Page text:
Succeeding in the Stock Market: If you’re looking to make the most of your money in the stock market, you’ll need to avoid making these five mistakes
1) Pick a strategy you understand
The stock market can be scary and confusing—it’s all numbers, acronyms, and crazy amounts of data. But at its core, it’s still just a place where companies trade shares with investors. If you’re nervous about investing or don’t really understand how it works, pick an investment strategy that makes sense to you (small-cap stocks? or low-risk bonds?).
Sticking to a strategy that you understand is key to your success—and if you aren’t sure what’s best for your portfolio, ask a financial adviser.
2) Start with index funds
Index funds, a type of mutual fund that invests in a set group of securities and usually tracks a major market index, are one of your best bets if you’re looking to get into investing. Index funds can be bought and sold just like individual stocks, but because they’re mutual funds, they offer some major advantages over buying shares from one company.
Namely: You don’t have to pay any transaction fees or commissions when you buy and sell an index fund, so you don’t have to fork over your own money to make stock trades. There are also no minimum investment requirements with index funds, which means small investors can use them just as effectively as large ones.
3) Diversify your investments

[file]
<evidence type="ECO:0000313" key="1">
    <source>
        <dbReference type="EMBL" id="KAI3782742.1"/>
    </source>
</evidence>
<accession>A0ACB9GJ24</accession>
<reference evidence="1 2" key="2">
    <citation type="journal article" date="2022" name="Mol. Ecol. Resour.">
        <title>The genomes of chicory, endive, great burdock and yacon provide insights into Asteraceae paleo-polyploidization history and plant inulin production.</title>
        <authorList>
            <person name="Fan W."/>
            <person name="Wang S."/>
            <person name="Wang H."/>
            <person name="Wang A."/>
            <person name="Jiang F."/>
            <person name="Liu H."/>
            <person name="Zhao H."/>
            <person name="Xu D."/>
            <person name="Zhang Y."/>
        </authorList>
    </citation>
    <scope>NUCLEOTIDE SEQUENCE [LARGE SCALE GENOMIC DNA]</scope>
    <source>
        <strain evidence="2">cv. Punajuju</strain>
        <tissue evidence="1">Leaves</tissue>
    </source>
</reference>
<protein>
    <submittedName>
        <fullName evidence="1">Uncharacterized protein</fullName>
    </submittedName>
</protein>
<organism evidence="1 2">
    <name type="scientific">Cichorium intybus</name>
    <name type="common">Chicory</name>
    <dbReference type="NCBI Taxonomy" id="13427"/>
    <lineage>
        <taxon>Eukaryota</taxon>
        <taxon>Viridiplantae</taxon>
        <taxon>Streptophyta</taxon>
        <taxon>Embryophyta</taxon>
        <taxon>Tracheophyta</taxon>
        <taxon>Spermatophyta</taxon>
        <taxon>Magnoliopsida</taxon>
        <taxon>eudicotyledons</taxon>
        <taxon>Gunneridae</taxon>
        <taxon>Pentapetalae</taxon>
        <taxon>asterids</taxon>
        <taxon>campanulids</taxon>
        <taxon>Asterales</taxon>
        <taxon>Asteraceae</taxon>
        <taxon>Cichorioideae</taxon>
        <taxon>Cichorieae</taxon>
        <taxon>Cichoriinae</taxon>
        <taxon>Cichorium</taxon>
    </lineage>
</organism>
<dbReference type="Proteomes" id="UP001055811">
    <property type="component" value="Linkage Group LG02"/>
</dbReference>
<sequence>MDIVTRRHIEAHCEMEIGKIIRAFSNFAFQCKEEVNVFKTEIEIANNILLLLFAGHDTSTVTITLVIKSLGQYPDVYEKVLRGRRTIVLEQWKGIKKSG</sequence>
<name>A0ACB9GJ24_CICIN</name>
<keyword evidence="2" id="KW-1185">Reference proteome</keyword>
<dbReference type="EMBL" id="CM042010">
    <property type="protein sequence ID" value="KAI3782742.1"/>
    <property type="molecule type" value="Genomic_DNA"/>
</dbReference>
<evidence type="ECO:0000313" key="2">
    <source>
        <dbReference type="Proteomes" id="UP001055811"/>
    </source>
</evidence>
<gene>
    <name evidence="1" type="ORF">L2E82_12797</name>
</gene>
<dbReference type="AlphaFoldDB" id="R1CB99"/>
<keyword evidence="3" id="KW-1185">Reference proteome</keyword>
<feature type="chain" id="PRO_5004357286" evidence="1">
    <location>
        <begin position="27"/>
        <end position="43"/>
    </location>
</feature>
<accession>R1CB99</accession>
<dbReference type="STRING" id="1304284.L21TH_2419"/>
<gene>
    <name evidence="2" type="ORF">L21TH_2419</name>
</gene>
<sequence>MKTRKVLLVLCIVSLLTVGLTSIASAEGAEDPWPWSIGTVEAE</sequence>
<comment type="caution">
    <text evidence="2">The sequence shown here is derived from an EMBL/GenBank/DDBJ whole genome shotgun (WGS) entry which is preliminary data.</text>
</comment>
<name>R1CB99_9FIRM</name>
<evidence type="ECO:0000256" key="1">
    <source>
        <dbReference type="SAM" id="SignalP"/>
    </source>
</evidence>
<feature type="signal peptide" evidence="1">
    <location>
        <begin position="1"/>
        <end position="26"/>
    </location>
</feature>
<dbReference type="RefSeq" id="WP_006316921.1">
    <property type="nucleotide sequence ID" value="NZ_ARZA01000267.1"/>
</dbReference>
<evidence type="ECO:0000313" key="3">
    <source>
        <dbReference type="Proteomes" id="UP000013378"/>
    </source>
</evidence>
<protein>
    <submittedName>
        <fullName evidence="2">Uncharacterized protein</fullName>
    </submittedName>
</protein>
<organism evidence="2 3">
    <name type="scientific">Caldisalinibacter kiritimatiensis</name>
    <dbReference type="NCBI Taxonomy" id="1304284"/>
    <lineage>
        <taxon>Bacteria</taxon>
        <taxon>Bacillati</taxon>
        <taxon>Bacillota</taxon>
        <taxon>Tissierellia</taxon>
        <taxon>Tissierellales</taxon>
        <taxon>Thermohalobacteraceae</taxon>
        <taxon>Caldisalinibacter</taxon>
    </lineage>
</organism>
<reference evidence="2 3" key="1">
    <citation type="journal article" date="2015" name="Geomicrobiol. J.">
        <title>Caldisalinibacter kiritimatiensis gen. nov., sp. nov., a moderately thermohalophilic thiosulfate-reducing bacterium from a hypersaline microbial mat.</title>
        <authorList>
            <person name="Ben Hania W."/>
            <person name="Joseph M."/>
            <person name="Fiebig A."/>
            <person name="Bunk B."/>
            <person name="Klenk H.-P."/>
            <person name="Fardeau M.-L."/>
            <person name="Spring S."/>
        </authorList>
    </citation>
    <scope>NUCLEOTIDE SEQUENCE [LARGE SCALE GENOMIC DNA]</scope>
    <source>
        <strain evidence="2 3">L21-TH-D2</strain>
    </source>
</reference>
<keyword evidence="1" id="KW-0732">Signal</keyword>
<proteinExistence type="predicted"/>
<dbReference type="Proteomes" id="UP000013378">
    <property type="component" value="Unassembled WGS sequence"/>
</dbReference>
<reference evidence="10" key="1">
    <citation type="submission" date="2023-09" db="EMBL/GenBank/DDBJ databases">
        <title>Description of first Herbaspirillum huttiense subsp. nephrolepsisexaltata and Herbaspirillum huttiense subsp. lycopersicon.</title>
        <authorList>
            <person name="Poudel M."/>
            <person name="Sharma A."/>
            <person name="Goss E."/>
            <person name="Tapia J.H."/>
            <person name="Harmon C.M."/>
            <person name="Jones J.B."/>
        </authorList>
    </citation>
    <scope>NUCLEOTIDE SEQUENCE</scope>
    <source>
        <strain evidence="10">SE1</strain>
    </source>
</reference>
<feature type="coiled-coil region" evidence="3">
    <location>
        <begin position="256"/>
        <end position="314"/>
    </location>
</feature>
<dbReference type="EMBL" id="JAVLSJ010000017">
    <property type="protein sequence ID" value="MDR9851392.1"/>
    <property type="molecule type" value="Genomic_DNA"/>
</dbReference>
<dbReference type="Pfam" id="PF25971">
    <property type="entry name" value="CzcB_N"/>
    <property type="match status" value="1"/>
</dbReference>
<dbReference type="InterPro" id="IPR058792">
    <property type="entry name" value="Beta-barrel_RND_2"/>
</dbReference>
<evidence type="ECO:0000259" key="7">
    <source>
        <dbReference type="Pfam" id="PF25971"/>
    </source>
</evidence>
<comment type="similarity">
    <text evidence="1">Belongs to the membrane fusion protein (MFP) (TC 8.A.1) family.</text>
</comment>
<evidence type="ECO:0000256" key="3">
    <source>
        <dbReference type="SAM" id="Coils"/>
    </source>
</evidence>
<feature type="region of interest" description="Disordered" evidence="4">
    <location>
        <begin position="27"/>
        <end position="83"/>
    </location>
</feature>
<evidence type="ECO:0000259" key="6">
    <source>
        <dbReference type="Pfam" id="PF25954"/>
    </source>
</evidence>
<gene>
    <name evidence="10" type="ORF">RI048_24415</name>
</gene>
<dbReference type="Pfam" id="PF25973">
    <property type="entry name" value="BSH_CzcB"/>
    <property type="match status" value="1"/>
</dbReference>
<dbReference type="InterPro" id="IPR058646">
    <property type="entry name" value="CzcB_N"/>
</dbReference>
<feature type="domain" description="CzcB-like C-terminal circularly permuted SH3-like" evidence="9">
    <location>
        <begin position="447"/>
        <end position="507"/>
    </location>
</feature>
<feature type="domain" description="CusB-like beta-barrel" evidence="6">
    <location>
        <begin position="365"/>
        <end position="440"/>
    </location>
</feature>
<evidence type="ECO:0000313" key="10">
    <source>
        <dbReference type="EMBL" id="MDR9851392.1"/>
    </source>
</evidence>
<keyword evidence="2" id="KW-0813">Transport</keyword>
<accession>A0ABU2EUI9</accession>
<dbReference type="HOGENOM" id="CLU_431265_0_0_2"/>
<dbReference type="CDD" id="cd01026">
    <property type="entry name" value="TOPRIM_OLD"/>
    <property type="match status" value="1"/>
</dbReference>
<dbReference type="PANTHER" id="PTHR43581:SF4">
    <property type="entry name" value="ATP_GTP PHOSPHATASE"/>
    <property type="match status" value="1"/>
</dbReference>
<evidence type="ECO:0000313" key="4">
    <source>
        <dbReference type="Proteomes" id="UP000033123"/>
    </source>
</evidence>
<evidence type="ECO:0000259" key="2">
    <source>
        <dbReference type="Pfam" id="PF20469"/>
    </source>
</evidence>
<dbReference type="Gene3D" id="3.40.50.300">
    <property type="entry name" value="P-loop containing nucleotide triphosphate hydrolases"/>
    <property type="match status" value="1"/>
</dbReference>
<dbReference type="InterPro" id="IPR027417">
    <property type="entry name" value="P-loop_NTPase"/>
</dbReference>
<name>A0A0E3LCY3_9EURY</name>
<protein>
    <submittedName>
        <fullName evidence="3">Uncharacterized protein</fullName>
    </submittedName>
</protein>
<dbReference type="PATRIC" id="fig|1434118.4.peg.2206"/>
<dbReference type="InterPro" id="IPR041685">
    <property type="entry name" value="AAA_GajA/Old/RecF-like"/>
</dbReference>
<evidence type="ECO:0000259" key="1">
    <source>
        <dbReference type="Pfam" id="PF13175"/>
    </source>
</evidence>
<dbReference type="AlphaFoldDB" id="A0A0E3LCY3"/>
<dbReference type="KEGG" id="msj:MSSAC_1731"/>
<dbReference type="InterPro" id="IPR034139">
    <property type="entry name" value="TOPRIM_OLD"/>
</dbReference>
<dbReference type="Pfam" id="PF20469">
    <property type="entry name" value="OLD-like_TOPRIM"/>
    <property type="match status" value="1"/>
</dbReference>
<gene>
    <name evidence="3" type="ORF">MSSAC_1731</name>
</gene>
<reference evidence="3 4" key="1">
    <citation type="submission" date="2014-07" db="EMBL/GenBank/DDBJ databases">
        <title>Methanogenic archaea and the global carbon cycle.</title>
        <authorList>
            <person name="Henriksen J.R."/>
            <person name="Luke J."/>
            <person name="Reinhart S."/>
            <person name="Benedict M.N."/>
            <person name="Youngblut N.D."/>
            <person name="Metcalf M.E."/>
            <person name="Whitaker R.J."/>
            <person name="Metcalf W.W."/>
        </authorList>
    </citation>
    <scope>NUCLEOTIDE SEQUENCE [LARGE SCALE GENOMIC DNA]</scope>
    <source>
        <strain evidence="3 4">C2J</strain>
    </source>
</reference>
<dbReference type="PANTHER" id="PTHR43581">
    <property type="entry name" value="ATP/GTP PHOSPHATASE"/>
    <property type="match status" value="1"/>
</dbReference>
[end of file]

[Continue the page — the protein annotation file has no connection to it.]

The more money you put into different investments, such as stocks and bonds, or even a few different types of each, the less risk you’ll have. This is because if one investment begins to fail—say your tech stock tanks—the losses will be minimized by your other holdings.
However, by diversifying too much, you may end up with so many small holdings that it’s difficult to monitor them all effectively. The key is to strike a balance between spreading out your money and monitoring it effectively.
4) Invest regularly
No one can claim to be an overnight success, and that applies as much to investing as it does in any other area of life. One common mistake many new investors make is buying shares of a stock they’re interested in and then letting them sit around doing nothing.
The best time to buy stocks is when you have money to invest, but you should invest regularly even if you don’t have much money saved up yet. Investing regularly helps you get into a habit of paying attention and learning more about what’s going on with your investments.
It also gives you access to practice making trades, which will help improve your timing and confidence with every trade. In short, even a small amount of regular investing will go a long way toward helping you develop skills that’ll serve you well over time.
5) Keep at it!
As a new investor, you may encounter some bumps along your path. Markets can fluctuate and your decisions might not always be correct, but if you stick with them, chances are good that your portfolio will grow. And if you’re going to be investing for decades, compounding growth becomes very powerful. The bottom line: Don’t panic when things don’t go as planned; just adjust and move on!